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# Wage share dynamics and second-round effects on inflation after energy price surges in the 1970s and today

Prepared by Niccolò Battistini, Helen Grapow, Elke Hahn and Michel Soudan

Published as part of the ECB Economic Bulletin, Issue 5/2022.

This box reviews wage share dynamics and potential second-round effects on inflation at times of energy price increases. In a net energy-importing region, such as the euro area, increasing energy inflation induces a deterioration in the terms of trade (the ratio of export prices to import prices), thereby eroding the income used to remunerate domestic factors of production. The wage share (the share of domestic income allocated to labour) can provide an indication of the ability of workers to resist such real income losses and the potential for second-round effects on prices.[1] This box explores wage share and inflation dynamics in the euro area after the energy price increase observed since the second quarter of 2021. First, the current episode is compared to another well-known episode featuring a large energy price shock, namely the oil embargo imposed by the Organization of the Petroleum Exporting Countries (OPEC) in October 1973. Second, the developments in the euro area are compared with those in the United States. Finally, a model-based analysis evaluates how the transmission of energy price increases to inflation, and in particular the emergence of second-round effects, has changed compared to the 1970s.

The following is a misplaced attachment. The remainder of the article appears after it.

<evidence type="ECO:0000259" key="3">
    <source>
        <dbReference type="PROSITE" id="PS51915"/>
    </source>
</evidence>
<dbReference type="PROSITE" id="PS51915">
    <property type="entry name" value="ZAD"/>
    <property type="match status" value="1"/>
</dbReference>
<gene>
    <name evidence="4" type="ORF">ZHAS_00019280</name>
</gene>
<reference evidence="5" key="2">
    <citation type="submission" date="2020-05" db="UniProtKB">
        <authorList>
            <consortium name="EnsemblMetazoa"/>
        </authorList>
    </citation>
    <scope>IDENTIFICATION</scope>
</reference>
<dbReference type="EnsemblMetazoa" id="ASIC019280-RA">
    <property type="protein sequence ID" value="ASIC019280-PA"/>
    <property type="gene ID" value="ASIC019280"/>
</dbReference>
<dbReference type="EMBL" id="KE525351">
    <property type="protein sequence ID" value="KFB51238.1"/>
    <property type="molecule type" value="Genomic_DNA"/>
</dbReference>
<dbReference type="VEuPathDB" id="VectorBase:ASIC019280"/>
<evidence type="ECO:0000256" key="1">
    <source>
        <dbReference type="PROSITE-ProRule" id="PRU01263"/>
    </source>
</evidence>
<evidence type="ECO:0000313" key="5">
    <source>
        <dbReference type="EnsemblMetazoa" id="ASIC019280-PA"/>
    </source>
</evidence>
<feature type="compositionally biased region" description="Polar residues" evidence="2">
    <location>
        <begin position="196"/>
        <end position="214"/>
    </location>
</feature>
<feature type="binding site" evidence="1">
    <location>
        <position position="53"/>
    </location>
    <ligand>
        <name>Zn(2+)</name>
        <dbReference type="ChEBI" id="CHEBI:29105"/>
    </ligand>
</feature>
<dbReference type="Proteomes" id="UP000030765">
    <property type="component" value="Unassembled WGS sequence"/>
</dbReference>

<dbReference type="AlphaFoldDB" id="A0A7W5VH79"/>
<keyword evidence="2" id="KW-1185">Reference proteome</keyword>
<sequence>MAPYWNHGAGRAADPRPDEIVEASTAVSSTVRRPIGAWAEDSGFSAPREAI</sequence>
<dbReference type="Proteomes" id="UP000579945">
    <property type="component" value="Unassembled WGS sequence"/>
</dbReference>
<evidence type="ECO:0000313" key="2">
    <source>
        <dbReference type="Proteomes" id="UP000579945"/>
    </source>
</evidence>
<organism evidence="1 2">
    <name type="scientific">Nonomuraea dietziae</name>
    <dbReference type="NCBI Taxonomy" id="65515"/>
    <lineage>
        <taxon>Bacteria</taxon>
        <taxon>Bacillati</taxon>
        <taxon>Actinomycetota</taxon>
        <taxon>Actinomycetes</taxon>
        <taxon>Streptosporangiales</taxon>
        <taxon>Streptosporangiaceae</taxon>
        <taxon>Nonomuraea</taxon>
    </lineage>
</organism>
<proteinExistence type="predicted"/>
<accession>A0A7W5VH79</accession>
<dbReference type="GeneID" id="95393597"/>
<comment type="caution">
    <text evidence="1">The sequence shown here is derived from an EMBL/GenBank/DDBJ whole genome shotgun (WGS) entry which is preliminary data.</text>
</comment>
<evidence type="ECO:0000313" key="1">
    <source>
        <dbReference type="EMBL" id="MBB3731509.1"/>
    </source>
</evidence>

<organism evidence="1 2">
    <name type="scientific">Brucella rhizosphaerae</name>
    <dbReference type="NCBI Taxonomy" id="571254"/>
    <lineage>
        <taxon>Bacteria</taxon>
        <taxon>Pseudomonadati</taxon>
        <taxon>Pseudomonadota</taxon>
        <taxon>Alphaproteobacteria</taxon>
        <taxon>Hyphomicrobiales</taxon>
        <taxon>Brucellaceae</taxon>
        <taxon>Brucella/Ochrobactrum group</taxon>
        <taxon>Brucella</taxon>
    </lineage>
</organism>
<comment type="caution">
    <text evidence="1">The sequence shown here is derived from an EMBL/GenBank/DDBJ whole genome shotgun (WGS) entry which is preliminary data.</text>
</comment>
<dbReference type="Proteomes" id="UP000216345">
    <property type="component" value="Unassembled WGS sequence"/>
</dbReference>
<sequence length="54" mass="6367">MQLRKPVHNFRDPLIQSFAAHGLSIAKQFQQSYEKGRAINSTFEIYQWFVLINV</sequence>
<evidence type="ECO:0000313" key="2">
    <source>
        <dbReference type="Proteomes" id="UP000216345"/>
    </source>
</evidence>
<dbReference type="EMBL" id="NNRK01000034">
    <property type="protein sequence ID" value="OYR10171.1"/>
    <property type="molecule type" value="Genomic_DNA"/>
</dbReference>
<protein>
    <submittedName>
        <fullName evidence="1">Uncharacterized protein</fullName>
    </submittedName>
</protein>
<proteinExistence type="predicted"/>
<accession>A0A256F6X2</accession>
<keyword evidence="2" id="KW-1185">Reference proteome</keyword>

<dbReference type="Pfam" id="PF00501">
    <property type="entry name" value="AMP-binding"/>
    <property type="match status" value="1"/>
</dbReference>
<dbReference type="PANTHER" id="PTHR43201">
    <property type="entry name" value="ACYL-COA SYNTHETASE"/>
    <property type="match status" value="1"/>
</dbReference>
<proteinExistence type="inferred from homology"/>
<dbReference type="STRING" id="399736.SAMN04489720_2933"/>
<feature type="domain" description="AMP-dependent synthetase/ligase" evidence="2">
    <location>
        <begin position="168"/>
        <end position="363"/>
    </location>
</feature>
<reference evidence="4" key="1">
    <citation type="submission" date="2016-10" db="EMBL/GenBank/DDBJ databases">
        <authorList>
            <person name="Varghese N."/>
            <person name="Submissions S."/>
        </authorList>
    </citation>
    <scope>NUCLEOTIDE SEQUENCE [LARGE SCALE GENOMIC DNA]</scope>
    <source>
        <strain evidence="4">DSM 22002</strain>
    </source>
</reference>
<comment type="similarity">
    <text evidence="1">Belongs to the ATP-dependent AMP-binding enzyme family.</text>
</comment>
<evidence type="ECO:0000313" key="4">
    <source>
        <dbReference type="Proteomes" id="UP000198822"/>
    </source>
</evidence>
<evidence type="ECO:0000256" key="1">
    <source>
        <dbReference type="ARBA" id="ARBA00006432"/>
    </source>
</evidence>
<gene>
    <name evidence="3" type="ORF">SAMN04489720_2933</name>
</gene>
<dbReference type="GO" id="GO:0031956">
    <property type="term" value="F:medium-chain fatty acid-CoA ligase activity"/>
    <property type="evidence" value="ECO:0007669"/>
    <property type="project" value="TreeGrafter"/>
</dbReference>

The wage share reflects the interplay between real wages, productivity and the terms of trade. From an accounting perspective, the wage share rises when there is an increase in real consumer wages (measured by nominal wages per employed person divided by the private consumption deflator), a decline in labour productivity or a deterioration in the terms of trade (proxied by the GDP deflator-to-private consumption deflator ratio).[2] To the extent that higher import prices are passed through to consumer prices, an energy-induced decline in the terms of trade dents real consumer wages, potentially triggering pressures for wage rises to protect workers’ purchasing power. Hence, the impact of energy price hikes on the wage share crucially depends on the response of labour income. In turn, all other things being equal, the response of labour income to energy price hikes will affect unit labour costs and the GDP deflator.